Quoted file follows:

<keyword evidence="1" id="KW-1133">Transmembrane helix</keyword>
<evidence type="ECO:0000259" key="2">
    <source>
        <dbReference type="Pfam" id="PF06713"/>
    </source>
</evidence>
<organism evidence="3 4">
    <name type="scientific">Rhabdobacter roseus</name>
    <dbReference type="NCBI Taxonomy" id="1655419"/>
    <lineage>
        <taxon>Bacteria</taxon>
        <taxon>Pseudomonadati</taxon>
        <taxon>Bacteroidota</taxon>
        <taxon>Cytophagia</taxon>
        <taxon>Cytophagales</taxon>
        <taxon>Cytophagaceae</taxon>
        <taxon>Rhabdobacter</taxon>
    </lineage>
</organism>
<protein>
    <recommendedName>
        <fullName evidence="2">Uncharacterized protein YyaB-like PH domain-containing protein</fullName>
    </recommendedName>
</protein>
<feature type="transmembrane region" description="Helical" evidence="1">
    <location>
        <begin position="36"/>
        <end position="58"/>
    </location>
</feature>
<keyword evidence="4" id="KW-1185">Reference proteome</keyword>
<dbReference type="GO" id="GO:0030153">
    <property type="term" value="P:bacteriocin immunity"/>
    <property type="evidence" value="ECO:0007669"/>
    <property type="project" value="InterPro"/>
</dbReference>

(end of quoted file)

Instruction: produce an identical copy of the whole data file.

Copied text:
<keyword evidence="1" id="KW-1133">Transmembrane helix</keyword>
<evidence type="ECO:0000259" key="2">
    <source>
        <dbReference type="Pfam" id="PF06713"/>
    </source>
</evidence>
<organism evidence="3 4">
    <name type="scientific">Rhabdobacter roseus</name>
    <dbReference type="NCBI Taxonomy" id="1655419"/>
    <lineage>
        <taxon>Bacteria</taxon>
        <taxon>Pseudomonadati</taxon>
        <taxon>Bacteroidota</taxon>
        <taxon>Cytophagia</taxon>
        <taxon>Cytophagales</taxon>
        <taxon>Cytophagaceae</taxon>
        <taxon>Rhabdobacter</taxon>
    </lineage>
</organism>
<protein>
    <recommendedName>
        <fullName evidence="2">Uncharacterized protein YyaB-like PH domain-containing protein</fullName>
    </recommendedName>
</protein>
<feature type="transmembrane region" description="Helical" evidence="1">
    <location>
        <begin position="36"/>
        <end position="58"/>
    </location>
</feature>
<keyword evidence="4" id="KW-1185">Reference proteome</keyword>
<dbReference type="GO" id="GO:0030153">
    <property type="term" value="P:bacteriocin immunity"/>
    <property type="evidence" value="ECO:0007669"/>
    <property type="project" value="InterPro"/>
</dbReference>